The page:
This dish is best with the sweetest peas of early spring, straight from the garden, but frozen peas are still wonderful if you don't have a backyard vine. You can vary the amounts of either pea variety depending on your preference. I use frozen coconut from my local Indian grocery store (along with the whole seeds that I stock up on in bulk), but I'd love to try it with fresh -- I'm just not sure I'm ready to wrestle with a whole coconut, rolling across the kitchen counter. This dish is inspired by my dear friend, Saraswathi, who's my guru for South Indian-style cooking (my mother-in-law taught me the ways of the north). —Ann S
Test Kitchen Notes
Sweet soft English peas, crunchy sugar snaps, vegetal wilted spinach, earthy spices and the thought of an island in the toasted coconut, all zipped up with a well-timed squeeze of lemon. This is an absolutely delicious side that you may forsake your main dish for. The recipe says that it serves 4, but I ate half with dinner and I am eating the rest right now for lunch (it’s good cold too!). Added bonus – it is also (brace yourself) easy-peasy to make. Yep, I went there. —aargersi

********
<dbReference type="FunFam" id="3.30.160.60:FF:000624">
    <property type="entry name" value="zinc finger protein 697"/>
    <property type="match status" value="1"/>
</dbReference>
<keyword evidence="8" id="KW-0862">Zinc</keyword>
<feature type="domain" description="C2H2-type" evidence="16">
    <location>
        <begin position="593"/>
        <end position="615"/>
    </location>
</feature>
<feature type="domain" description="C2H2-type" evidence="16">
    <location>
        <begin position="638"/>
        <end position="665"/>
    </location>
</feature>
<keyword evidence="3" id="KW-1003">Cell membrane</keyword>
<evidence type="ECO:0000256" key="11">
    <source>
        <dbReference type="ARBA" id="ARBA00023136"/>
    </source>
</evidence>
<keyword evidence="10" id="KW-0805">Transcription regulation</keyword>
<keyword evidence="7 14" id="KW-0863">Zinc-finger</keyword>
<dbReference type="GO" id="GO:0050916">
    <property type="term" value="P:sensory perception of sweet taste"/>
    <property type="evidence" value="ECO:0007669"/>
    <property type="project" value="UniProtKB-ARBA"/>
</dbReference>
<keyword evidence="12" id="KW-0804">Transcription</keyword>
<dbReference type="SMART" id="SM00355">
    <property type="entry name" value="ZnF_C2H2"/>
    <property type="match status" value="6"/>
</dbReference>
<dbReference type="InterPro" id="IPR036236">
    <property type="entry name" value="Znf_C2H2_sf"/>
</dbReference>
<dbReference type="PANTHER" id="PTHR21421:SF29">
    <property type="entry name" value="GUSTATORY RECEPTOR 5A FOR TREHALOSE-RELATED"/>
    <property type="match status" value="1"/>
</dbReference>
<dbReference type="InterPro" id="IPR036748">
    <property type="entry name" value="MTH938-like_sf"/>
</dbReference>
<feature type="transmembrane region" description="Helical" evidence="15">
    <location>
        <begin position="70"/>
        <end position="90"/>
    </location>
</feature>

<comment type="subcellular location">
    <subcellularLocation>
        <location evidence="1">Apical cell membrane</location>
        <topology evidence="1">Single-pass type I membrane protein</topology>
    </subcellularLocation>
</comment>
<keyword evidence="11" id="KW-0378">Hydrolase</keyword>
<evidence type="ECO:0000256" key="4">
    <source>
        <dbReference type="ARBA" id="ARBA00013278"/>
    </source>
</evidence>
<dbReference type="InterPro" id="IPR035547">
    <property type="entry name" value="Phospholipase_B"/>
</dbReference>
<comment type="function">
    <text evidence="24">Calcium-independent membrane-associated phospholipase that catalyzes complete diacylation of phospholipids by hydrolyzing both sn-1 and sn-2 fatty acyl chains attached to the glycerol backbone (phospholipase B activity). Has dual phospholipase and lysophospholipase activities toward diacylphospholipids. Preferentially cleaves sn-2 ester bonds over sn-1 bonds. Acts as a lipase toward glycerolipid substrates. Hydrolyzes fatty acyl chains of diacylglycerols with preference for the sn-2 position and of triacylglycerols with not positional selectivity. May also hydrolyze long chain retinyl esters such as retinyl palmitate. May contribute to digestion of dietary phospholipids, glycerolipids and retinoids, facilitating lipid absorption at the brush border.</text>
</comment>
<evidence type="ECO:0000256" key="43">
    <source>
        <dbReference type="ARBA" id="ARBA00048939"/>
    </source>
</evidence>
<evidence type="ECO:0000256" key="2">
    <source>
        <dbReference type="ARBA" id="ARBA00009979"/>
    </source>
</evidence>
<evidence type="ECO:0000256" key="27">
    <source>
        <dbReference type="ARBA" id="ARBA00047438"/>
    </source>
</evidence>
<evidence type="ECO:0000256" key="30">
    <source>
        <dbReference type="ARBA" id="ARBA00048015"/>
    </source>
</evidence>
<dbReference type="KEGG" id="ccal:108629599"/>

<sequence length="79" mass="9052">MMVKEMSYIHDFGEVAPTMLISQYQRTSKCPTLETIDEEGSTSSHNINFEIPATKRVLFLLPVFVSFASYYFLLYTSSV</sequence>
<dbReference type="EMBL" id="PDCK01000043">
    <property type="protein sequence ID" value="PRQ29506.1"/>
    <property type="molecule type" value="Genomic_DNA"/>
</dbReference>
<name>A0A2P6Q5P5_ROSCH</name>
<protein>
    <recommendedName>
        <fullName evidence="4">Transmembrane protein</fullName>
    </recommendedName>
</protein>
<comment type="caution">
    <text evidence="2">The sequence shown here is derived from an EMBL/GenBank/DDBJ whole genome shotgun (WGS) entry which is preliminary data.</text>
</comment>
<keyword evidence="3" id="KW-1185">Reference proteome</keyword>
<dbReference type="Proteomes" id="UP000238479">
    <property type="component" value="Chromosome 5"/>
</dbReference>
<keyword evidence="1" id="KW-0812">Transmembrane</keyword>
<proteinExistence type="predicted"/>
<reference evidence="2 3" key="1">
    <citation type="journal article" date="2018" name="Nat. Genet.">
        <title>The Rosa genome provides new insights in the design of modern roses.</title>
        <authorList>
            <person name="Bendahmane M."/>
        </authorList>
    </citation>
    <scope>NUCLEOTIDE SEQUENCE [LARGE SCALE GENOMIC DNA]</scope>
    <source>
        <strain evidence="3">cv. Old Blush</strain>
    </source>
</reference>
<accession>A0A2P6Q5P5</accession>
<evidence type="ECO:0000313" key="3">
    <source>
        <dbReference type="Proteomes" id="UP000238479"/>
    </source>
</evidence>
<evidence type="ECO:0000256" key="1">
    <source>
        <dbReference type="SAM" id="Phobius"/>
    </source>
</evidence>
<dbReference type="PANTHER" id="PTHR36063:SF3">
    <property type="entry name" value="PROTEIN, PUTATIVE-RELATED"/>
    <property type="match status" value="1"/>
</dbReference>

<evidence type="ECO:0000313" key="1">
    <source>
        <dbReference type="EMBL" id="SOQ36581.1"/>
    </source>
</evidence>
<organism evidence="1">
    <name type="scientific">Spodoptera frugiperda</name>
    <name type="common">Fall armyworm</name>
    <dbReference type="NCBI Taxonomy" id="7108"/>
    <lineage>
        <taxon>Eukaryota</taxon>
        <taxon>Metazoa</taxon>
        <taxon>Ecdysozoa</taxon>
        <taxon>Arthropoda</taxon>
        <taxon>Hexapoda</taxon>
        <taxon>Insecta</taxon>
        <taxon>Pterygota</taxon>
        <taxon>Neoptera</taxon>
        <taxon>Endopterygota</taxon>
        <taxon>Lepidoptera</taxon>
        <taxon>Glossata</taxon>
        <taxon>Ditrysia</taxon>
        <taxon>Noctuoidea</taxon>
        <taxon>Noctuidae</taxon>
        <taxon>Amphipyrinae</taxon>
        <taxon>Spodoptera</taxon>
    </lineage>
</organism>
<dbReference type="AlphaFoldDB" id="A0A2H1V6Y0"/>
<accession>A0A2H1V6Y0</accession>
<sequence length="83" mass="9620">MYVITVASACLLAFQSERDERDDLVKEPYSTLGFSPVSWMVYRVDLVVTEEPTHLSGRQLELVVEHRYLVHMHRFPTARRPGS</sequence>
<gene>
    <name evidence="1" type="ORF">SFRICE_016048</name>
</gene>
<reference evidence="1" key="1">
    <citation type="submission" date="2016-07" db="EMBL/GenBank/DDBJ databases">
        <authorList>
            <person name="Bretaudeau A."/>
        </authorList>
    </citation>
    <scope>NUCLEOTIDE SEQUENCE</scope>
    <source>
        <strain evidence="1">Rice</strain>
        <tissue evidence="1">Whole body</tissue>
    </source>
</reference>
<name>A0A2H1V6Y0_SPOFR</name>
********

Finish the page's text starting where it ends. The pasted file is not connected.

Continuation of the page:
frozen shredded coconut, thawed
1 1/2 teaspoons
black mustard seeds
red pepper flakes
small onion, diced (about 1/3 cup)
fat clove garlic, minced
1 1/2 cups
shelled English peas (or thawed frozen peas)
Heat a nonstick skillet over medium heat. Add the coconut and toast until many of the shreds turn brown. Stir frequently to prevent scorching, but don't be afraid to let the coconut lie still as it browns against the hot pan -- this is what makes it yummy. Remove from heat and cool.
Warm oil over medium heat in a large skillet. Add mustard seeds, cumin seeds, sesame seeds, and red pepper flakes, and cook until seeds sizzle, darken, and begin to pop. Add the onion, stir, and cook until very soft and beginning to brown.
Add garlic to the pan along with the English peas, turmeric, and 1/2 teaspoon salt. Add a splash or two of water to moisten the mixture a bit. Stir and cook until peas are barely tender, 3 to 5 minutes (add splashes of water as needed to keep things from burning or sticking to the pan). If your peas are small and very fresh, they won't need much added water, and they will cook on the quicker side. Larger, older ones may need more water and longer cooking time. Just before the peas are done cooking, add the snap peas, stir, and cook for one more minute. If you're using frozen peas, you can add both varieties of peas at the same time, and cook for barely two minutes, without water if the frozen peas are a little wet.
Add spinach, turn off the heat, and stir the mixture until the leaves wilt completely. Stir in coconut and a squeeze of lemon juice to taste. Add more salt as needed, to taste.